The US stock market closed more than 900 points down on Friday. The Dow Jones Industrial Average dropped about 905 points, marking its worst day of 2021. The S&P 500 and Nasdaq Composite also dropped 2.3 per cent and 2.2 per cent, respectively.
CNBC market analyst Jim Cramer said he was not advising investors to sell just yet.
“When I read that there’s one [case] in Belgium and one in Botswana, we’re going to wake up next week and find one in this country. And I’m not going to recommend anyone buy anything today until we’re sure that isn’t going to happen, and I can’t be sure that it won’t,” he said.
The World Health Organization is calling the variant Omicron, and several nations – including the US – are implementing travel bans to help stem the spread of the virus.
Starting Monday, Americans will be barred from traveling to or returning from South Africa, Botswana, Zimbabwe,Namibia, Lesotho, Estwatini, Mozambique and Malawi.
According to senior officials speaking to Politico, the decision to implement a travel ban for the African nations was advised by Dr Anthony Fauci, the Director of the National Institute for Allergy and Infectious Disease, and the US Centres for Disease Control.
Dr Fauci told CNN that US officials were collaborating with South African colleagues to better understand the variant. According to Dr Fauci, Omicron’s mutations “are raising some concern, particularly with regard to possible transmissibility increase and possibly evasion of immune response”.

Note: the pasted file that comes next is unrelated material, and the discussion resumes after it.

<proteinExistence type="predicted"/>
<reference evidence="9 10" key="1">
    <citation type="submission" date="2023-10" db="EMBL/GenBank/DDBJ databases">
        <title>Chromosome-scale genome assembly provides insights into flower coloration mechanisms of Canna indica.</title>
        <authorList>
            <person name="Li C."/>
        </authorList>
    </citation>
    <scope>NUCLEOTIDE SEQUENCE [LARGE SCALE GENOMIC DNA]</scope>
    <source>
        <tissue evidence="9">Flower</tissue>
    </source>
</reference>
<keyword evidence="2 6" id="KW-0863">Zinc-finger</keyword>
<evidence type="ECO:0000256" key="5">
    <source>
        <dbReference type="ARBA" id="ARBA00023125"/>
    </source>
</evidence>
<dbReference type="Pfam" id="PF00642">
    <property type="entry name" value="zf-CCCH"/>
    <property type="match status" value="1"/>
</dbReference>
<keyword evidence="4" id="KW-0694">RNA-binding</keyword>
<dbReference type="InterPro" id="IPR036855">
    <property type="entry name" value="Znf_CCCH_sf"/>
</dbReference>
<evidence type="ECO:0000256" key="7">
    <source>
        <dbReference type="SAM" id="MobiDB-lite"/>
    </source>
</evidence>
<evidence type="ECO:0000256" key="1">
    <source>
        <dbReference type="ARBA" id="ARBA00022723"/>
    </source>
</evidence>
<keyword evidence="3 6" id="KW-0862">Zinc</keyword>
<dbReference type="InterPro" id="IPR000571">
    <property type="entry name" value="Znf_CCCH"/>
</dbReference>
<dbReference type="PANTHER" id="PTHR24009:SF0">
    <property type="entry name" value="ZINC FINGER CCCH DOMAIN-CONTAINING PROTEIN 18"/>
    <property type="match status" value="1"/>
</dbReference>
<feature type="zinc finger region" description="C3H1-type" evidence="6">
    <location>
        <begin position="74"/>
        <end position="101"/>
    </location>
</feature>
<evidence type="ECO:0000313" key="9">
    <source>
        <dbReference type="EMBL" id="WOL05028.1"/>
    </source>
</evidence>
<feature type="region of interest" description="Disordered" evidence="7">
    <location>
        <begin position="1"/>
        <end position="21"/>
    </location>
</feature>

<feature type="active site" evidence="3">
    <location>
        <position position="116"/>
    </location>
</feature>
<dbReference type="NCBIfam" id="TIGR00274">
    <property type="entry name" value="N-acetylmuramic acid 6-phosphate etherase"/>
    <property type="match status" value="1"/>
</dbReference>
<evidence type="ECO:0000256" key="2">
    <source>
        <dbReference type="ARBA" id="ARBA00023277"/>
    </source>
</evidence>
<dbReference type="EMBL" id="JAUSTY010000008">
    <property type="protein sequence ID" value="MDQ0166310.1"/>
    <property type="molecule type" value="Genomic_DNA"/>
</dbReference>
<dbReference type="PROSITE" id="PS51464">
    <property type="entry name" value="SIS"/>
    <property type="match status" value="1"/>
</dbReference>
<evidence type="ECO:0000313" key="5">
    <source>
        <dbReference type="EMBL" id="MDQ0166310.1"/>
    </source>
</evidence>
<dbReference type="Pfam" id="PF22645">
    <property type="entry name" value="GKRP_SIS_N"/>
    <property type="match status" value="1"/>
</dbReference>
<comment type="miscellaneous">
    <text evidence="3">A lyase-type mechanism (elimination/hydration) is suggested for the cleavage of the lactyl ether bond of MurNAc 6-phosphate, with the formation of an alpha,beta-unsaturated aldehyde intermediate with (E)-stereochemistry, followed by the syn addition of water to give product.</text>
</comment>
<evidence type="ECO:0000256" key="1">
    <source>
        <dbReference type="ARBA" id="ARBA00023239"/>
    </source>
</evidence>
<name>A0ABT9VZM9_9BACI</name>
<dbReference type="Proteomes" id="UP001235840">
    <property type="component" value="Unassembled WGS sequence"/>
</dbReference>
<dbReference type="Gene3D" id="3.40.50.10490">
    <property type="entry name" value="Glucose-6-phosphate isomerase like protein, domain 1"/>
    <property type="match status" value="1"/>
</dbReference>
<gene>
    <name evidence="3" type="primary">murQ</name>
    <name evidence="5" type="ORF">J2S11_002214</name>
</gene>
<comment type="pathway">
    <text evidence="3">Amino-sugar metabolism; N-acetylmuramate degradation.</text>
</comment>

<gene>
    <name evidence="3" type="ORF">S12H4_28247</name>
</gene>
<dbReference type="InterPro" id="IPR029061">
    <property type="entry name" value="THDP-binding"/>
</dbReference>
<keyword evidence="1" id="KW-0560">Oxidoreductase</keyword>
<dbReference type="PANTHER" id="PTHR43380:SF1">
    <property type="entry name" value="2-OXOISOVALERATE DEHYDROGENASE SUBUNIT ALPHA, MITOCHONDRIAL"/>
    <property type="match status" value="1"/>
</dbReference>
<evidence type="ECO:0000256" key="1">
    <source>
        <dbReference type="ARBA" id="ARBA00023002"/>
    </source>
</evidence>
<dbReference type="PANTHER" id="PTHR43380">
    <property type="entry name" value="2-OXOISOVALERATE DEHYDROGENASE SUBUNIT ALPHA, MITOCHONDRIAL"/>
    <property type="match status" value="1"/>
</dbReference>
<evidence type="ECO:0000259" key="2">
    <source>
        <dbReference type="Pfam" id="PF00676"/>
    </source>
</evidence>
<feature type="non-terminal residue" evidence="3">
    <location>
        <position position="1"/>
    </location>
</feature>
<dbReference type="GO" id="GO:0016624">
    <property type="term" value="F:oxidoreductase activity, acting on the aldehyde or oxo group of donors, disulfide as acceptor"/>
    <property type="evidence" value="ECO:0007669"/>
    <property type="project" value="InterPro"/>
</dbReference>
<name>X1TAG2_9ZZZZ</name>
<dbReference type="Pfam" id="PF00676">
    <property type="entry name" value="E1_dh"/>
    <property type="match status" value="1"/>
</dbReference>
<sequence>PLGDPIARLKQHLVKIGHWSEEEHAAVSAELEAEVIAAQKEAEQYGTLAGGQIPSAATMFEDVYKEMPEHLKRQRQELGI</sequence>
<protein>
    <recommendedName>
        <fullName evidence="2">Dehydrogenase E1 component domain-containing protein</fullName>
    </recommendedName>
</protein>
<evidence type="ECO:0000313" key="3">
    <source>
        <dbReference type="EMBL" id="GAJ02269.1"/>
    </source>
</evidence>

The doctor added: “We don’t know that for sure right now – this is really something that’s in motion– and we just arranged right now, a discussion between our scientists and the South African scientists a little bit later in the morning to really get the facts. We want to find out scientist-to-scientist exactly what is going on.”
In the meantime, investors and economists will be watching the economy to see if the markets will bounce back after the discovery of the variant.
Neil Shearing, the Group Chief Economist at Capital Economics, noted to Yahoo Finance that “the lesson from the past couple of years is that it’s the restrictions that are imposed in response to the virus – rather than the virus itself – that causes the bulk of the economic damage. So, the key question is how governments will respond in the event that the B.1.1.529 strain spreads.”
At least one company’s value spiked as a result of the news; Pfizer, the manufacturer of one of the most popular coronavirus vaccines available, rose 8 per cent before the markets closed on Friday.